Disinclined to forfeit the World Cup tie against Pakistan this June, the BCCI Friday was working to join the government’s efforts to isolate it the way South Africa was ostracised by the world for Apartheid. With India working to isolate Pakistan in the wake of the February 14 Pulwama attack, BCCI CEO Rahul Johri Friday wrote to the International Cricket Council (ICC) urging cricketing nations to “sever ties with countries from which terrorism emanates”.
While sidestepping direct references to avoiding the June 16 Pakistan game, the Committee of Administrators (CoA) Chairman, Vinod Rai, spoke about Indian cricket board’s long-term game plan that, he thought, “reflected the present day sentiment of the nation”. Speaking to The Indian Express on the match against Pakistan, he said, “Why should we shoot ourselves in the foot by not playing? We should seek their (Pakistan) ouster and remove them from the cricketing committee.”
“I look at it (the letter sent to the ICC) from the point of view that we are able to isolate Pakistan. Make it a cricket apartheid for Pakistan on the terror issue. The idea is to work hand in hand with the Indian government to isolate Pakistan in the cricketing community,” he said.
South Africa’s international boycott, that started in the mid-50s, was because of the country’s racial segregation policies. Then, the International Olympic Council kept South Africa out of 1964 Games and the cricketing world too followed and boycotted the country in the 70s. It was only in the early 90s, with the dismantling of Apartheid and the release of Nelson Mandela, that South Africa travelled to India for their first sanctioned cricket tour in 21 years.
Asked about the reasons behind this unusual extreme stand, which is unprecedented in Indian cricket, Rai said that the present board was different and “felt strongly about the issue.” Hinting at a change in the BCCI mindset, the Supreme Court-appointed chairman of the CoA and a veteran bureaucrat said, “The present dispensation feels strongly about it because we reflect the sentiment of the nation. We are not a closed cricket community, we represent the nation.”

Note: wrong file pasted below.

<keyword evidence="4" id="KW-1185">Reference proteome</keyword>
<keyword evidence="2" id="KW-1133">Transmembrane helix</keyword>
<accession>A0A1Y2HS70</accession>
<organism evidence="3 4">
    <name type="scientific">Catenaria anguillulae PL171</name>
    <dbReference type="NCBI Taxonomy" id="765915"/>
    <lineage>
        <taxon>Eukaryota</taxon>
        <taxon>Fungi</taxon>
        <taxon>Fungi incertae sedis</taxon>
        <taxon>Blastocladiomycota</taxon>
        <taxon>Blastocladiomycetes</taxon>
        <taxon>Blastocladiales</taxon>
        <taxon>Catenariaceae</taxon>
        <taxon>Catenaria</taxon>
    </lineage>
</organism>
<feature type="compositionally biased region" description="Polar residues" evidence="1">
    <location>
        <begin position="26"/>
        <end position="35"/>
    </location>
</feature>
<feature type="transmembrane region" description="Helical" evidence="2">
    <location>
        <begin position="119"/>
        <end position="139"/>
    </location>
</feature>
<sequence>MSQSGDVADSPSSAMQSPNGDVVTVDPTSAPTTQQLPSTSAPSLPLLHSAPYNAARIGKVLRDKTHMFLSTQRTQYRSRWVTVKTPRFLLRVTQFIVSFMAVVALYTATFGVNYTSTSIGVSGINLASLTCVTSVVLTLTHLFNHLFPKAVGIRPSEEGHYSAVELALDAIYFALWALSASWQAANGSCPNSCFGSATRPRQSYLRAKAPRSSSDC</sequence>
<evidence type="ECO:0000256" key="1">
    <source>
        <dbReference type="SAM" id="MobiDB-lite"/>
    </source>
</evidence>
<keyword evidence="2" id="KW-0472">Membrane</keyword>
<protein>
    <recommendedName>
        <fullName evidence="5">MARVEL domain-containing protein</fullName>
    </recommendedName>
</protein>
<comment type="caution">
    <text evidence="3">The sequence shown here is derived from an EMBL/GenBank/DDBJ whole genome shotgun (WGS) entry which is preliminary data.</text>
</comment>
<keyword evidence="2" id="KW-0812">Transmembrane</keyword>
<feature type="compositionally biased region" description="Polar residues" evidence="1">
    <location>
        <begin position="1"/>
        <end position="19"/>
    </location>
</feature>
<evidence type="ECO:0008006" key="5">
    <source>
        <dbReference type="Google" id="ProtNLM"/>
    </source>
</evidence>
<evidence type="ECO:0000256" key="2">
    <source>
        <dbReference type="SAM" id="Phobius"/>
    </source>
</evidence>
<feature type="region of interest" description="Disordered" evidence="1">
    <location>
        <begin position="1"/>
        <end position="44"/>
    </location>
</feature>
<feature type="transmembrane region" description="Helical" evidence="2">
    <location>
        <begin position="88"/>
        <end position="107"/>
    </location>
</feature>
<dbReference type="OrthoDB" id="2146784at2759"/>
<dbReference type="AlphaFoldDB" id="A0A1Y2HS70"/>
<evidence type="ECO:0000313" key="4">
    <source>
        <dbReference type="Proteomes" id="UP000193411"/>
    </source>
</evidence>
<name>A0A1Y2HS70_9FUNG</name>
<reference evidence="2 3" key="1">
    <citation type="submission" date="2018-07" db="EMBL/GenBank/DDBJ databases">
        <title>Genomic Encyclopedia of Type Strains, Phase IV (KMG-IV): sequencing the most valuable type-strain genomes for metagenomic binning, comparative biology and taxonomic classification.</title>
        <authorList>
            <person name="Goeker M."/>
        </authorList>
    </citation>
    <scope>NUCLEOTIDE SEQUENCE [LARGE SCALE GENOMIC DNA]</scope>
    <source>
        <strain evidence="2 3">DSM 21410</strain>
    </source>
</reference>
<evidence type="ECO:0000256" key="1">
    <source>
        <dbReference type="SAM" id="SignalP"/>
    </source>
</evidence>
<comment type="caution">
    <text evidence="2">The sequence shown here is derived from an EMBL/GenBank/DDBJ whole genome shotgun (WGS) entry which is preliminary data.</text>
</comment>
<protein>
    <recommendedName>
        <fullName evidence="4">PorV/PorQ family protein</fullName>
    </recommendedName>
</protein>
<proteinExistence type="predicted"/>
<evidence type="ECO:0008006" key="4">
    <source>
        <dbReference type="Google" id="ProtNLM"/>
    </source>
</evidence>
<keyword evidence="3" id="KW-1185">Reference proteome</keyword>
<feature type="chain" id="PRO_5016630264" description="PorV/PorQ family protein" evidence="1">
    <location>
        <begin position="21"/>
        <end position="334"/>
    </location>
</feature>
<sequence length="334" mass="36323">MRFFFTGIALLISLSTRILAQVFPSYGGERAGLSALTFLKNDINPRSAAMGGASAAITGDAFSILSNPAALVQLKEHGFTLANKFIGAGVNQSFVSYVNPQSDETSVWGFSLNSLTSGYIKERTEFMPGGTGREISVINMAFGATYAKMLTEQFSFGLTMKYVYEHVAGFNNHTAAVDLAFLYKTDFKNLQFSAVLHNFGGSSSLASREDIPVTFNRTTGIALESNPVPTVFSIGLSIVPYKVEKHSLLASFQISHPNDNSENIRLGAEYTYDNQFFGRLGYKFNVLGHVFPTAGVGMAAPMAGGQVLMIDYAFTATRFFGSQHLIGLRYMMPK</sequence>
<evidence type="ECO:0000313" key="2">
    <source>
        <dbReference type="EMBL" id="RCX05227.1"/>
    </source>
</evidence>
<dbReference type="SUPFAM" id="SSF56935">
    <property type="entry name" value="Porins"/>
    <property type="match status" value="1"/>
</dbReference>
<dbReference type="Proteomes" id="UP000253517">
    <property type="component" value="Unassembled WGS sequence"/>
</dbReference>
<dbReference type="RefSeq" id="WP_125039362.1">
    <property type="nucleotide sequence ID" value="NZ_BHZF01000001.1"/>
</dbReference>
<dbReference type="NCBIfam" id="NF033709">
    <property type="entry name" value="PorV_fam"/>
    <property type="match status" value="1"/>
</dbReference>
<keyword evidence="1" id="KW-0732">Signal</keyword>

Sources said that by showing the willingness to respect the World Cup fixtures and preferring a parallel strategy of campaigning against Pakistan globally, the BCCI is avoiding the situation the national shooting body and the Indian Olympic Association find themselves in as India hosts a World Cup in the capital. By denying visas to Pakistan’s shooters, the country invited sanctions from the International Olympic Committee and lost the right to host future international events.
Had India kept away from the World Cup game against Pakistan, they would have disregarded the strict Members’ Partnership Agreement (MPA), a water-tight terms and conditions contract that all the teams signed in 2015. Violating the agreement would have meant a long-drawn legal battle and a massive loss of revenue to the ICC, which indirectly means a big hole in the BCCI’s pocket.
An official involved in the discussion to draft the ICC letter said, “The Olympics association took away the quota and India had to suffer, we didn’t want to be in that situation. So first, we want to have a consensus of the cricket world and then act. It isn’t possible to just one fine day ask to remove Pakistan from the World Cup.”
According to the ICC constitution, a country’s membership is only terminated “if the Board of Directors considers that the member’s breach of its obligations as a member is sufficiently serious to warrant termination.”
By raising the issue of players’ safety at the World Cup in the letter, the BCCI has more than hinted they weren’t planning to skip any game in England in June. Later in the day, Sachin Tendulkar seconded the BCCI’s stand by tweeting: “India has always come up trumps against Pakistan in the World Cup. Time to beat them once again. Would personally hate to give two points and help them in the tournament.”